The last series,Other Papers , is arranged into Clippings, Postcards, Artwork, and Miscellaneous. The Clippings include articles, interviews, portraits of Asch and his friends; press coverage of his 50th and 60th birthday. The Postcards are mostly of Jewish antiquities in Europe and Jerusalem. The Artwork consists of a bust of Asch and sketches of Asch by Hermann Struck. The Miscellaneous section contains programs and other printed material and a corsage possibly once worn by Mrs. Asch.

Oversize contains two types of material. The first consists of selected oversize pages from various manuscripts, for which reduced or sectioned reference copies have been retained with the rest of the manuscript for purposes of continuity. The other type of material consists of items which have not been replaced by reference copies, including two major parts from Der Sheliekh (The Apostle) and Der Man fun Notseres (The Nazarene).


  • 1923 - 1949
  • Majority of material found within 1926 - 1949


Language of Materials

Materials chiefly in Yiddish, some in English.

Conditions Governing Access

The materials are open for research.

Conditions Governing Use

The Sholem Asch Papers are the physical property of the Beinecke Rare Book and Manuscript Library, Yale University. Literary rights, including copyright, belong to the authors or their legal heirs and assigns. For further information, consult the appropriate curator.

Immediate Source of Acquisition

The collection is comprised of gifts from Sholem Asch in 1939, and from Louis M. Rabinowitz in 1944, the latter as part of the larger gift of the Asch-Rabinowitz Collection.


18.2 Linear Feet (23 boxes)

Catalog Record

A record for this collection is available in Orbis, the Yale University Library catalog

Persistent URL


The papers contain most of Asch's major works as a novelist, including the controversial Der Man fun Notseres. The Writings series which is made up of Novels, Plays, Essays and Appeals and Other Writings, are written mostly in Yiddish, and includes reviews, playbills, programs, photographs of productions of plays. The correspondence is a selection of letters to Asch from many prominent Jewish writers and organizations. There is a series of letters from Stefan Zweig, as well as a large amount of correspondence with PEN clubs throughout Europe. Asch's concern for the Jews in Europe before and after the second World War is a constant subject in his writings and correspondence. There are also photographs of Asch and his family and friends, clippings of articles about Asch, postcards, and a bust of Asch by Morice Lipsi.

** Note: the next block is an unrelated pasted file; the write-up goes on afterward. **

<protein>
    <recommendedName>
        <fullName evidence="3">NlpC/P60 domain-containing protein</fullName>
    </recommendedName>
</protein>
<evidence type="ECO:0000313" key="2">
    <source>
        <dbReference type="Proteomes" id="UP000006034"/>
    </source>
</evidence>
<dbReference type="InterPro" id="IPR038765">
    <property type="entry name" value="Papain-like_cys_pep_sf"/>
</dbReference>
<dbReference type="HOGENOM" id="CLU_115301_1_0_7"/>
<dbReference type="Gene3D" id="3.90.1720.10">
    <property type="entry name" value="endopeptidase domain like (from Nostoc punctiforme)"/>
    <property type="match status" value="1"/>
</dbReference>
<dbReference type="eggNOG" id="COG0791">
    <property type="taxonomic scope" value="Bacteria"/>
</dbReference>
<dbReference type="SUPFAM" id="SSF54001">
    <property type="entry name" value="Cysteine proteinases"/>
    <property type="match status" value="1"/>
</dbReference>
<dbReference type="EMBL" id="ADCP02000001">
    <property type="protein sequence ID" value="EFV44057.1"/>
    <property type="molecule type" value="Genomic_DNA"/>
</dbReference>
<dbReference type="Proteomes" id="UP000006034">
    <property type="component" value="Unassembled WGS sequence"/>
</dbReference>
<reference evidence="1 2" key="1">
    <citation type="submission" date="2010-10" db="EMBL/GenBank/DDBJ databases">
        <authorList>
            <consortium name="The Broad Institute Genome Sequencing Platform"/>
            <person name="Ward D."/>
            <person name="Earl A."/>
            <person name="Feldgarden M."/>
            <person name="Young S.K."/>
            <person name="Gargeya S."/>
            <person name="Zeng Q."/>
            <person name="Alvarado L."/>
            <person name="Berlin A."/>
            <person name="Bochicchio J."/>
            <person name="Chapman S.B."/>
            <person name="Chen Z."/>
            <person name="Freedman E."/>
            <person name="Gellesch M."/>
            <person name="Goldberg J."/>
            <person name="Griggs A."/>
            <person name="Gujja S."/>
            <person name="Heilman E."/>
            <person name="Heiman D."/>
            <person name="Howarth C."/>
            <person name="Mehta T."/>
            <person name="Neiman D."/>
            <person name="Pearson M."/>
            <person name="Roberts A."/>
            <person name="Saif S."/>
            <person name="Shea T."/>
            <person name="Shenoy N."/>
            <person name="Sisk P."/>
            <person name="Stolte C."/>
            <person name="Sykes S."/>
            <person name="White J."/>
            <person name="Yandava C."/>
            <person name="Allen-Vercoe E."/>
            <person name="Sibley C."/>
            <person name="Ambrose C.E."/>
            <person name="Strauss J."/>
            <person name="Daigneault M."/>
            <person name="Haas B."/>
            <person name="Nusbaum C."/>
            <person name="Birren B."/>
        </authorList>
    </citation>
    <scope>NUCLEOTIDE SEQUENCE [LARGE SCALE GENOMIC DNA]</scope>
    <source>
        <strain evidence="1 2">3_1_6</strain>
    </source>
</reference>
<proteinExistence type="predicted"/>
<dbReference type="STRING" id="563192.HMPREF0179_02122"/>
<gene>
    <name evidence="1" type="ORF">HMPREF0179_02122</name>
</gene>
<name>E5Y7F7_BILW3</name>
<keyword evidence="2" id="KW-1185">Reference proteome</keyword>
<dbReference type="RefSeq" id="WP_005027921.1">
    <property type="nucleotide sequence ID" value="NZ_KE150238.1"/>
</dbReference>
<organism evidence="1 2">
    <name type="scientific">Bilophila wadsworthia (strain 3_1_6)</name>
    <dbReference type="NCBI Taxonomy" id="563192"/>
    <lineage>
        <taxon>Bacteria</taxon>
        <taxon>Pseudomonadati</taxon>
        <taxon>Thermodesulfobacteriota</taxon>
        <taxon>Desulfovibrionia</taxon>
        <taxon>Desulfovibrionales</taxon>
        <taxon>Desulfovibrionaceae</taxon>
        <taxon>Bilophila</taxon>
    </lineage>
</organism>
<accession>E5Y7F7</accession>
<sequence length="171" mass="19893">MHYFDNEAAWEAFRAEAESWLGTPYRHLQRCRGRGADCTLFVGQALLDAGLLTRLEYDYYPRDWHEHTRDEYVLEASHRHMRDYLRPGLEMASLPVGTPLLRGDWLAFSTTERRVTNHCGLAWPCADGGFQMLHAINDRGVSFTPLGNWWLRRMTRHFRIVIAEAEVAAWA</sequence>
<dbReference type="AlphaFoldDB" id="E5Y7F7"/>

SHOLEM ASCH (1880-1957)

Sholem Asch, Yiddish novelist, dramatist, essayist, activist and short story writer, was born in Poland in 1880 and emigrated to the United States in 1910. Asch is known both for popularizing Yiddish literature internationally and for the controversy that resulted from the publication of his trilogy, Der Man fun Notseres (The Nazarene, 1939), Der Sheliekh (The Apostle, 1943), and Meri (Mary, 1949). In these works Asch explored the origins of Christianity from a Jewish perspective. Accusations from within the American Jewish community that he was preaching conversion to Christianity prompted a self-imposed exile in 1954 from the United States to Israel. Asch died in London three years later.

Bernhard Knollenberg, the Librarian of Yale University, asked Asch to donate the manuscript of Der Man fun Notseres (The Nazarene) to the Yale University Library in 1939. Asch complied, explaining in the introduction to the Catalogue of Hebrew and Yiddish Manuscripts and Books from the Library of Sholem Asch (New Haven: Yale University Library, 1945) that the gift of this manuscript to Yale precluded the placement of his manuscripts and books at any other library: "I knew full well that the rest of my manuscripts must come there, too, to the same place where the main product of my life-work is reposing. And where my own manuscripts have found a home, there too must dwell my books." Asch continues, explaining why he chose to grant Knollenberg's request:

I have sought a home for my collection not in a Jewish

institution, but in a general American one. I believe it is

the duty of American Jewry to rebuild the institutions of

Jewish learning in the new hospitable home which they have

found.... Jews must also see to it that the spirit of

Judaism, Jewish learning, should be properly and worthily

represented in the general temples of knowledge in the land.

In 1944, through the generosity of Louis M. Rabinowitz, the University Library acquired Asch's collection of manuscripts and books, designating it the Asch-Rabinowitz Collection. This immensely rich library documenting European Jewish life and culture from the 15th through the early 20th century, is well described in the catalogue quoted above, compiled by Dr. Leon Nemoy, Curator of Judaica at Yale. Asch himself provided the summation of the scholarly importance of the his own papers included in the Asch-Rabinowitz Collection, in the catalogue's introduction: "The leaves of my manuscripts represent the days of my life, for I had no other life outside of my works."

Processing Information

Portions of this collection were formerly classed as Hebrew +45 A1, Hebrew +45 B39, Hebrew +45 F23, Hebrew +45 G71b, Hebrew +45 G72, Hebrew +45 M31, Hebrew +45 M31a, Hebrew +45 S35, Hebrew +45 W91, Hebrew +45a, and Hebrew +45b.

Guide to the Sholem Asch Papers
by Diana M. Smith and Beinecke Staff
June 1995
Description rules
Beinecke Manuscript Unit Archival Processing Manual
Language of description note
Finding aid written in English.

Part of the Beinecke Rare Book and Manuscript Library Repository

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Access Information

The Beinecke Library is open to all Yale University students and faculty, and visiting researchers whose work requires use of its special collections. You will need to bring appropriate photo ID the first time you register. Beinecke is a non-circulating, closed stack library. Paging is done by library staff during business hours. You can request collection material online at least two business days in advance of your visit, using the request links in Archives at Yale. For more information, please see Planning Your Research Visit and consult the Reading Room Policies prior to visiting the library.